“The way you feel about Luath?” Paul said pointedly. “Rubbish.”

“It’s not rubbish. You knew Rog for years before we did; he and Luath were a part of the time you knew David.”

Flynn had gone unerringly to the heart of it. Paul felt his eyes sting and swore mildly, running a hand over his face. It was hard to remember. A sweet young man that Paul had been deeply fond of, whom he had spent a lot of time taking care of, whom Luath had loved so much, whom Philip and David had loved, who belonged to a very special part of Paul’s life. It was hard to see Luath’s loss, and in some ways harder still to deal with his bravery, knowing that what you remembered and what you missed and what was hardest to think about was infinitely harder for him.

Flynn’s hand rubbed gently where it rested on his shoulder. He didn’t say anything, but he had the knack of making you feel you had his whole attention, and that nothing right now mattered to him as much as you did. Paul turned his face against Flynn’s for a moment and kissed him.

“Why don’t you get out of here for few hours?” Flynn said softly against him. “Take Ri or Dale or both of them, and drive over to Jackson or Cheyenne. See a movie. Wander round the bookstores. Eat God-awful pizza.”

Paul managed an unsteady laugh, but knew what he meant. There had been times when he was younger when occasionally he’d needed to get away from nothing but miles of grass and sky, stock, muddy boots and weather, and remind himself that civilisation was still out there somewhere. Philip had been skilled in knowing when to hand him a wad of folded dollars and the keys to a jeep and a firm reminder that no one would starve if he was gone a few days. In fact he’d never stayed away later than nightfall, just the few hours was enough. So different to Jasper and Flynn, both of whom could happily spend the rest of their lives without leaving the ranch, and who in times of stress wanted it wilder, quieter, rainier, windier and lonelier, and sought comfort by going off alone into the pastures.

“It would do all three of you good.” Flynn pointed out. Paul pulled himself together and got up, opening the fridge to start to think about breakfast.

“Maybe in a few days when things are more settled. Luath and Darcy need normality, and Dale and Ri do too. What are you planning to do today?”

“The barn up on the tops.” Flynn said bluntly. “I’ll take Luath and Darcy with me if I can, that’s a long ride and a physical day, not a lot of time for brooding.”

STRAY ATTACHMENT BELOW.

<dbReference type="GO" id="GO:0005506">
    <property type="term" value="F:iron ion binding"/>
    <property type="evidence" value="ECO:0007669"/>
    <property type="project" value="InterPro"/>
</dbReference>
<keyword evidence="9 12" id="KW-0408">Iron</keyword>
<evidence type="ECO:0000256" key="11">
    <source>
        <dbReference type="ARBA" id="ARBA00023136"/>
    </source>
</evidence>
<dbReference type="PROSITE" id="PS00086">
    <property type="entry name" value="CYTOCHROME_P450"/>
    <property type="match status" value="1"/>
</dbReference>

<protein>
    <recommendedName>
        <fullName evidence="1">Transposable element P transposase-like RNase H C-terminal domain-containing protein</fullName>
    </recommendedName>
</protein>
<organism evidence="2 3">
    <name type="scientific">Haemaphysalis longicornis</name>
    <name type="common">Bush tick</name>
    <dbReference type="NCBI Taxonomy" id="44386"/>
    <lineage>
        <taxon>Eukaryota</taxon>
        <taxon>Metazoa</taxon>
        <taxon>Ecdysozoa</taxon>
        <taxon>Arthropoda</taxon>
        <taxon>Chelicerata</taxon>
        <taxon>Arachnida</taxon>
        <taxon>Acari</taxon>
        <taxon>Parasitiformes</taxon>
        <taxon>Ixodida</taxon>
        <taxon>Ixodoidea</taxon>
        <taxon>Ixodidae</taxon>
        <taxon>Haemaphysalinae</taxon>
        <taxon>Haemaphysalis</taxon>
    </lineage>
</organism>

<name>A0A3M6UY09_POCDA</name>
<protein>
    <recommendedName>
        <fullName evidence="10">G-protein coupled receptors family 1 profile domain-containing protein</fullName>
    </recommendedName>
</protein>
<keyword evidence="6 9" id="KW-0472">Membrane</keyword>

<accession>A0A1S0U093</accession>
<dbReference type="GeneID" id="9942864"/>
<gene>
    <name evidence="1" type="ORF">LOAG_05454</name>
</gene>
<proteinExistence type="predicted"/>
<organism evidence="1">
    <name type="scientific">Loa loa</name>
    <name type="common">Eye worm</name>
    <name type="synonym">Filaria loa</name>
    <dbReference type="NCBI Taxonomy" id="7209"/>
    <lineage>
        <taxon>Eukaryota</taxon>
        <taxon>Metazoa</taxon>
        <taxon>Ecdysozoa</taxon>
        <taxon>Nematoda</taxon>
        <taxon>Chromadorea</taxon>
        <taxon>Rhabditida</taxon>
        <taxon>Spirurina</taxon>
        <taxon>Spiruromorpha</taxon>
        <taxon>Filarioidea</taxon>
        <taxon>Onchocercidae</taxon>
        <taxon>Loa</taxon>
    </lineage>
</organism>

“Take Ri too then.” Paul took bacon and butter from the fridge and shut the door with his hip. “He could do with the distraction and Dale could do with the peace and quiet. Breakfast in half an hour.”

Flynn got up from the table and wrapped both arms around Paul’s waist as he passed behind him. Paul leaned back against him for a moment and Flynn said nothing more but held him, giving him a long, tight hug, his chin heavy on Paul’s shoulder.

Dale was up, dressed and leaning against the doorframe of the bathroom in conversation with Riley, and black shadows were clearly visible under his eyes. Luath gave him a shrewd look, reflecting that he personally would have sent him straight back to bed, but Flynn, Paul and Jasper obviously had their reasons and Flynn was shouldering into a sweatshirt on the landing and was obviously aware, with both Riley and Dale in his line of sight. Luath paused by Darcy’s door to make sure he was both getting up and leaving the room relatively intact, and saw Paul pass the doorway of Flynn and Dale’s room, glance in and stop in his tracks, looking somewhere between amused and exasperated.

“Dale Edward, come here.”

Dale gave him a wary look and came down the landing. Paul took his arm and led him into the room, and whatever he said after that was out of earshot. Flynn jogged downstairs as a kettle started to whistle from the direction of the kitchen.

Darcy was both awake and out of bed, which was a minor miracle in itself. The room looked like a bomb had gone off in it. Luath picked up his open suitcase from the floor, removed the contents and put them on the bed, zipping the case closed.

“There’s a box room; you know where it is, put this in it. And pick up that mess before Paul sees it. You’re not in my apartment now.”

Darcy gave him an unrepentant grin, holding up two neon coloured and very brief t shirts which he turned to show Luath.

“Which one? The pink or the blue?”

“Save yourself the time.” Luath said without heat, opening the top drawer of the chest which held several tame and respectable polo shirts and sweaters. “And give me anything else that’ll get you sent straight back upstairs. Philip would have a fit.”

“And today we shall be bringing you the Conservatively Dull collection hot from the catwalks at Wyoming.” Darcy said dryly, surrendering the t shirts and several other items from the floor. “Philip wouldn’t have a fit, he’d have laughed.”

“And then sent you upstairs to change.” Luath added, zipping the items into the case. It was actually David who would have had the fit. “Make your bed. Properly, quilt straight, pillows on top, don’t show me up.”

“It’s all right hon, they all know I’m un toppable.” Darcy dropped a kiss on his cheek as he passed, casually twitching the quilt a little straighter.